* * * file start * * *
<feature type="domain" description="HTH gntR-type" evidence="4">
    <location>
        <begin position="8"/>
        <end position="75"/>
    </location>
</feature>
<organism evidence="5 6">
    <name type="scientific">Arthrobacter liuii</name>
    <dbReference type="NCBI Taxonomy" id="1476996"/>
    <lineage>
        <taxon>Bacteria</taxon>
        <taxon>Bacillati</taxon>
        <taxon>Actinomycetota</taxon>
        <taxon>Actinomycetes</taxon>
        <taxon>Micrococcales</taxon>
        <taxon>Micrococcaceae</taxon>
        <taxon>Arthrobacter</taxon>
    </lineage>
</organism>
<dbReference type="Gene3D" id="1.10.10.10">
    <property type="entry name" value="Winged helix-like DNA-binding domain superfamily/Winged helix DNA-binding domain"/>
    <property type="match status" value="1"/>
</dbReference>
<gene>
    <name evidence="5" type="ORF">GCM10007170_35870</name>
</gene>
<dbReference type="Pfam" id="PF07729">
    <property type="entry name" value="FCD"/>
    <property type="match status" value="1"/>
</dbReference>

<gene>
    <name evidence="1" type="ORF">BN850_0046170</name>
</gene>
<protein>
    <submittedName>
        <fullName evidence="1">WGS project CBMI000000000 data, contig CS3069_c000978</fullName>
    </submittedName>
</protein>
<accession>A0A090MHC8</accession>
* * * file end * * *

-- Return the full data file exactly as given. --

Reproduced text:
<feature type="domain" description="HTH gntR-type" evidence="4">
    <location>
        <begin position="8"/>
        <end position="75"/>
    </location>
</feature>
<organism evidence="5 6">
    <name type="scientific">Arthrobacter liuii</name>
    <dbReference type="NCBI Taxonomy" id="1476996"/>
    <lineage>
        <taxon>Bacteria</taxon>
        <taxon>Bacillati</taxon>
        <taxon>Actinomycetota</taxon>
        <taxon>Actinomycetes</taxon>
        <taxon>Micrococcales</taxon>
        <taxon>Micrococcaceae</taxon>
        <taxon>Arthrobacter</taxon>
    </lineage>
</organism>
<dbReference type="Gene3D" id="1.10.10.10">
    <property type="entry name" value="Winged helix-like DNA-binding domain superfamily/Winged helix DNA-binding domain"/>
    <property type="match status" value="1"/>
</dbReference>
<gene>
    <name evidence="5" type="ORF">GCM10007170_35870</name>
</gene>
<dbReference type="Pfam" id="PF07729">
    <property type="entry name" value="FCD"/>
    <property type="match status" value="1"/>
</dbReference>

<gene>
    <name evidence="1" type="ORF">BN850_0046170</name>
</gene>
<protein>
    <submittedName>
        <fullName evidence="1">WGS project CBMI000000000 data, contig CS3069_c000978</fullName>
    </submittedName>
</protein>
<accession>A0A090MHC8</accession>